By Keith Gessen
A unique of affection, disappointment, wasted formative years, and literary and highbrow ambition-"a wincingly humorous debut" (Vogue) Keith Gessen is a courageous and trenchant new literary voice. often called an award-winning translator of Russian and a e-book reviewer for guides together with the hot Yorker and the recent York instances, Gessen makes his debut with this severely acclaimed novel, a captivating but scathing portrait of younger maturity on the commencing of the twenty-first century. the radical charts the lives of Sam, Mark, and Keith as they overthink their collage years, underthink their love lives, and fight to discover a semblance of adulthood, accountability, or even literary reputation.
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Mark and Sasha went to teach-ins, lectures, protests in Union Square. They attended free readings, second-run movies, eight-dollar plays. The readings were miserable, the plays were horrible, the lectures were nearly empty. Some of the movies were good. Their friends came to visit, from Manhattan, from Brooklyn, from farther away. Val’s real name was Vassily and he lived in Inwood; Nick wanted to be an art critic but worked for the moment at a bank, with expensive art on its walls. Tom was a fiery radical of the far left: in college he’d read Hegel’s Phenomenology; in New York he mostly read the political writings of Lomaski.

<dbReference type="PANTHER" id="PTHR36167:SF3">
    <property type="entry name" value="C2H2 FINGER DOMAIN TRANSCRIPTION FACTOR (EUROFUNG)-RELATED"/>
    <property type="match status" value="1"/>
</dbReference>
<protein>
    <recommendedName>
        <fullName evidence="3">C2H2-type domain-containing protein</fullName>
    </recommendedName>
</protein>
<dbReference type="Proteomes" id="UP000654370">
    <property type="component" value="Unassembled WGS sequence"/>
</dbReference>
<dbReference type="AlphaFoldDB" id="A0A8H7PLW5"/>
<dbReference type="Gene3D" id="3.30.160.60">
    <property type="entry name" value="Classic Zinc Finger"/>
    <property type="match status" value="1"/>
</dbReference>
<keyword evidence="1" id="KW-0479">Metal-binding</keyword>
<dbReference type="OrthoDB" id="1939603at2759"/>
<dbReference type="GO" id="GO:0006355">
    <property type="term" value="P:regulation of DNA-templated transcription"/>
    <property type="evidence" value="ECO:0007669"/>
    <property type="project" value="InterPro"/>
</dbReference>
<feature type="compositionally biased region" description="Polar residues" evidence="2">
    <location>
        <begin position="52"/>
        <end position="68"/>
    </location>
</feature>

The silhouettes of the daughters of our professors, and of hedge-fund presidents, junk-bond kings, and Hollywood impresarios, flickered through our hallways, whispered good-bye in the morning, walked quietly out. They were the sorts of women that, if you had a rule against sleepovers, for them you’d make an exception. And then one day—it was a cold lazy Sunday in what was now our junior year, we had all, even me, gone out the night before and spent the day lying half ruined and miserable on the couch, watching football—Ferdinand came home with Lauren, whose father was Vice President of the United States.
He hated that. When they were getting along she used a pet name; when they fought, it was Sem. ” “I know,” he admitted. ” His parents had been radical secularists, followers of Lomaski, who’d neglected his religious and spiritual training. When Sam finally got around to Hebrew without them, the letters looked like Tetris pieces. They piled against one another as if asking for someone to collect them into the least possible space, to fit their protrusions into their cavities. He was happy to do this, of course, but it was not reading.
All the Sad Young Literary Men by Keith Gessen